Four individually paint-marked paper wasps share a prey caterpillar that one of them has brought back to the nest

Professor Jeremy Field
Professor of Evolutionary Biology


Broad research specialisms

I study the evolution and ecology of social behavior, using insect societies as model systems. Most people are familiar with large-colony social insects such as ants and the domesticated honeybee, but it is the so-called primitively social species living in much smaller colonies, like paper wasps and sweat bees, that give us the best chance of understanding why sociality evolved in the first place. Why is this? While individual honeybees and ants have lost the ability to nest independently, worker paper wasps, sweat bees and other small-colony species hardly differ morphologically from their queens, and are still quite capable of independent reproduction. This means that by comparing females that nest independently with females living in groups, we can measure the advantages and disadvantages of sociality directly, and thus understand the conditions under which it could have evolved. And because groups are so small in primitively social species – often just a handful of workers with their queen – and colonies are relatively short-lived – it is also feasible to track every individual in every group and measure their lifetime reproductive success in a matter of weeks or months. Not only that, but wasps and bees can be socially polymorphic. In a socially polymorphic species, some populations are social, with nests containing queens and workers, while other populations of the same species are non-social, with each individual having its own nest and reproducing on its own. This polymorphism provides particularly good raw material for our over-arching aim, which is to understand fundamental features of social evolution at both behavioural and genomic levels.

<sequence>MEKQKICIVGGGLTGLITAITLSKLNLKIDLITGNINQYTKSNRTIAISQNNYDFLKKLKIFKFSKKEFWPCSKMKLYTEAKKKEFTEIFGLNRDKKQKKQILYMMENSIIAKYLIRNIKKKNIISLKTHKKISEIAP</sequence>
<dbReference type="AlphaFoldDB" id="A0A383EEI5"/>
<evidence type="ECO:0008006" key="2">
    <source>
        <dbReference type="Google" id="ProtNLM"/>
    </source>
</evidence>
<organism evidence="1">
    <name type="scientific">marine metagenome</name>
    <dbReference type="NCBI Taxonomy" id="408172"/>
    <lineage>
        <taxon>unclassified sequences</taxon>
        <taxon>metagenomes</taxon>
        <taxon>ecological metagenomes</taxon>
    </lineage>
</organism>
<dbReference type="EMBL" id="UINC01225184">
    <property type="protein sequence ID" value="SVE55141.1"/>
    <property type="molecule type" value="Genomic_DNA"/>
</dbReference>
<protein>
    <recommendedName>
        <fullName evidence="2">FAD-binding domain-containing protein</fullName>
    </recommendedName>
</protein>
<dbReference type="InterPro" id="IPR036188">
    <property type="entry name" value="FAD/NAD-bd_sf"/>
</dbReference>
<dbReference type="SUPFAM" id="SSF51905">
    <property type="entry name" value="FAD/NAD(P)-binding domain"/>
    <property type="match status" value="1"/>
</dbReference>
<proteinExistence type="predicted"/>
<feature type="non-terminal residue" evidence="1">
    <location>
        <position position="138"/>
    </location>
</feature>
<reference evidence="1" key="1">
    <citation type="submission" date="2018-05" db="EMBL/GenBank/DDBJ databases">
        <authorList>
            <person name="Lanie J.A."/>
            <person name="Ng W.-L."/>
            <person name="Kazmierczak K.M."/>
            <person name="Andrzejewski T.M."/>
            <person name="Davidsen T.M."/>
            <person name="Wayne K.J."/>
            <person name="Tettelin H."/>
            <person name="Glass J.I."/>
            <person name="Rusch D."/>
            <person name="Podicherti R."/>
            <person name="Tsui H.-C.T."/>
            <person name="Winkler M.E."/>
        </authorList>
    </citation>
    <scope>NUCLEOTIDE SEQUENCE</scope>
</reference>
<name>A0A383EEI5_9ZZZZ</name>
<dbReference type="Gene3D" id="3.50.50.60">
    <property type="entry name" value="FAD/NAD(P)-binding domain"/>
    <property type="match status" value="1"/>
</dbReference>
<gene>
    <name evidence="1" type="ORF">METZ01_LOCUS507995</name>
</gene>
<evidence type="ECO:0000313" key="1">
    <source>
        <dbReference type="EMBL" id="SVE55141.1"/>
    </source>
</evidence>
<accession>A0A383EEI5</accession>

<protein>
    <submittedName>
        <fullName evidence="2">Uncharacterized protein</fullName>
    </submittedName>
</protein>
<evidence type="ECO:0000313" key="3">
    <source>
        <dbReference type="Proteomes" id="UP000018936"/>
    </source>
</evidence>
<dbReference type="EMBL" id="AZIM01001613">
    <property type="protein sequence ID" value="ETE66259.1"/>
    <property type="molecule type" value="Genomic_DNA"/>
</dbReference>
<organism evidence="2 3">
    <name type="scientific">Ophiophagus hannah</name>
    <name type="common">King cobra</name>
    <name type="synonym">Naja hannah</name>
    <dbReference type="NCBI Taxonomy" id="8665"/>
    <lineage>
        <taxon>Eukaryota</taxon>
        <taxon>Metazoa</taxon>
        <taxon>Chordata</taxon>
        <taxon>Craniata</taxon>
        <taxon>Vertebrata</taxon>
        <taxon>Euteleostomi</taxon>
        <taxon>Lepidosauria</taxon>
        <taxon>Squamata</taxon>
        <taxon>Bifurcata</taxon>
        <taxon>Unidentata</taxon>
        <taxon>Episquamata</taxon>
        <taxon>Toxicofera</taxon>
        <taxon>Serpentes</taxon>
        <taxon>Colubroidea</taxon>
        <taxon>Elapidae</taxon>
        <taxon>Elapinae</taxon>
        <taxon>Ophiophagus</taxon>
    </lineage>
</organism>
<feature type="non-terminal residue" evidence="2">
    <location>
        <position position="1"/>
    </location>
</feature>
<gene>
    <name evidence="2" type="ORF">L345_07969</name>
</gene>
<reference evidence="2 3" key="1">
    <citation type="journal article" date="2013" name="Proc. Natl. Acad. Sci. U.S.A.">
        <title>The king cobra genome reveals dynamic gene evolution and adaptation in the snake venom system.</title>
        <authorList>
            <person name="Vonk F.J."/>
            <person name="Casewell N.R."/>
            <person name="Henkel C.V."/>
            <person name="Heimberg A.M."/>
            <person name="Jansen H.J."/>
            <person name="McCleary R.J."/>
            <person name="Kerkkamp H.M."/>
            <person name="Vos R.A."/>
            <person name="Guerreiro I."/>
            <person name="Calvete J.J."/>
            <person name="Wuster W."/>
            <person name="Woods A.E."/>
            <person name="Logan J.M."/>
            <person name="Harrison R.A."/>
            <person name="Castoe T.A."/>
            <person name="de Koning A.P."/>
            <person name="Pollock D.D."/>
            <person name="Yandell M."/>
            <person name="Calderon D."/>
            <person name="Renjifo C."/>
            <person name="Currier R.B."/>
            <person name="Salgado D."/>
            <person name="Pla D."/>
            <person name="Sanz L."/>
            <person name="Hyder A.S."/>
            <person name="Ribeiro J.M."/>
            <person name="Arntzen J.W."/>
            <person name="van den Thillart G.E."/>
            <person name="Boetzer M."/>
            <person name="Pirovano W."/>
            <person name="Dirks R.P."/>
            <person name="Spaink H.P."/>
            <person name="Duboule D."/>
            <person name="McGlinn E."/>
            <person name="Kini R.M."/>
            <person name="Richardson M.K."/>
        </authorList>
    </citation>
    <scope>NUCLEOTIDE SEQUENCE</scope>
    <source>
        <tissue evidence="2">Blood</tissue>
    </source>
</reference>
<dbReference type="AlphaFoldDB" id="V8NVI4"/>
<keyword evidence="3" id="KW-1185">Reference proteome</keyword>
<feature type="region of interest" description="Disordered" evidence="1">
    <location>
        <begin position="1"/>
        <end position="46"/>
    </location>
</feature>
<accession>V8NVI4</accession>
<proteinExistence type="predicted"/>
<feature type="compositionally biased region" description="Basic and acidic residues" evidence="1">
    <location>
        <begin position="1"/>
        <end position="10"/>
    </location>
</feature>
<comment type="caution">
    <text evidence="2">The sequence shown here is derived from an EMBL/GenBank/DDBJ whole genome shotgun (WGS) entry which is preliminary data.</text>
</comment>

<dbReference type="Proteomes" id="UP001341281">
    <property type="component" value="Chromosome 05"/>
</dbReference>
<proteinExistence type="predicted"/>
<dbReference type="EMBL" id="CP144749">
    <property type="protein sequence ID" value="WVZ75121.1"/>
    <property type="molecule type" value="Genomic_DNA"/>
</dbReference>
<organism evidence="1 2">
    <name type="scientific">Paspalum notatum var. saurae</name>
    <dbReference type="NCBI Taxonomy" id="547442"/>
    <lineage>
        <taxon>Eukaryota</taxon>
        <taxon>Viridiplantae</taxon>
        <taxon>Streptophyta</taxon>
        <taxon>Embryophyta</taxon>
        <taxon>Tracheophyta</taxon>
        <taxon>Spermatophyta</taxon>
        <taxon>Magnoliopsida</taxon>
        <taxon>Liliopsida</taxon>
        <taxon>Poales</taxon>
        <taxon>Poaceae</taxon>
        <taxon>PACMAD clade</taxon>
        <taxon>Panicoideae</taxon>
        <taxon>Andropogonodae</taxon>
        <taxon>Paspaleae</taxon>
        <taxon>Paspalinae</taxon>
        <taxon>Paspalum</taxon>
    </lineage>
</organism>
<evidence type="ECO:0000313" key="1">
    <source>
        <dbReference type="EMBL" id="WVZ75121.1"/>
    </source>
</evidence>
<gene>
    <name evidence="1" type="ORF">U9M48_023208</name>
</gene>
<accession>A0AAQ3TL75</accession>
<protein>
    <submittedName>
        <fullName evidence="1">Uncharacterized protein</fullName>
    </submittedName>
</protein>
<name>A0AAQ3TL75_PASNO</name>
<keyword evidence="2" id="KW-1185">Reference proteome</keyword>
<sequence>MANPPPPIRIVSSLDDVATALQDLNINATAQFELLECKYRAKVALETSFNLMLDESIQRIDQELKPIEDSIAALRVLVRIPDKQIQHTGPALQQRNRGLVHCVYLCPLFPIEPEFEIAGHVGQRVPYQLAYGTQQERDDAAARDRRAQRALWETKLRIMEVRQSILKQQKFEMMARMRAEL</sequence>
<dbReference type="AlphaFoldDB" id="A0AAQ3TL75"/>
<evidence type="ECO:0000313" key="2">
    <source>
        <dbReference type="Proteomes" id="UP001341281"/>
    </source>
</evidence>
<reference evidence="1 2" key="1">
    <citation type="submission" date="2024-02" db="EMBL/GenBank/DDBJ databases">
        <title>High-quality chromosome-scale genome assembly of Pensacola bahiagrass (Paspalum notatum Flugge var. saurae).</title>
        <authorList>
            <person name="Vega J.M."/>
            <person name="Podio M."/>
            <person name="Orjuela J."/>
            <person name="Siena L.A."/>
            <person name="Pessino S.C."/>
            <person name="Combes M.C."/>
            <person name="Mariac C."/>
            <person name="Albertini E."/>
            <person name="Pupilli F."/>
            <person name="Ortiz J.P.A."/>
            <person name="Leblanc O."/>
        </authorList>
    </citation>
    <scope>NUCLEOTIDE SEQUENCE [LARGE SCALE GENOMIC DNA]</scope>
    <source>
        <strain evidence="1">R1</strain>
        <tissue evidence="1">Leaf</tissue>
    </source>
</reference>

Our work involves a combination of innovative, large-scale manipulative field experiments to test theoretical predictions; mathematical modelling; and molecular work using transcriptomics to look at gene expression and microsatellite markers to estimate genetic relatedness and assign offspring to parents. Our study organisms include (1) socially polymorphic sweat bees that nest in burrows in the ground (Halictus, Lasioglossum, UK and Europe); (2) primitively social wasps that construct open air nests using paper, mud or silk paper-wasps (Polistes, Spain), hover wasps (Liostenogaster, Malaysia) and silk wasps (Microstigmus, neotropics); as well as (3) non-social digger wasps (Ammophila, UK). We have used these diverse study systems to make some key discoveries about how and why insect sociality evolves. We have demonstrated that the typical life-history of wasps and bees, where mothers are unlikely to live long enough to bring their helpless offspring through to adulthood, was probably a major driver towards group living (see our paper in Nature). We also showed how this somewhat paradoxical life-history may have evolved in the first place in ancestral non-social species, perhaps pre-adapting them for sociality (see our paper in Nature). The main paradigm used to explain why individuals give up their own chance of reproduction to become workers is that they are working for a genetically related queen: by boosting the reproduction of a relative who carries copies of their own genes, workers effectively reproduce indirectly. In our paper wasp (Polistes) study system, however, many workers are completely unrelated to the queen, providing a challenge to traditional theory. Surprisingly, we found that worker paper wasps in fact produce enough offspring of their own - by laying occasional eggs themselves, or by eventually taking over the queen position - to make group-living, even with non-relatives, a more profitable option than nesting alone (see our paper in Science). The possibility of inheriting the queen position differs for each individual, and this leads to major differences in behaviour. Remarkably, in the Malaysian hover wasps we study, there is an age-based queue to become the queen. It is always the oldest female in the group who is queen, and if we remove her, the next-oldest female takes her place (a 'gerontocracy'). Older workers, nearer to the front of the queue, have more to lose and are correspondingly more risk-averse. Not wanting to jeopardize their bright futures as potential queens, these older workers are lazier, and spend less time foraging away from the safety of their nests (see our paper in Nature).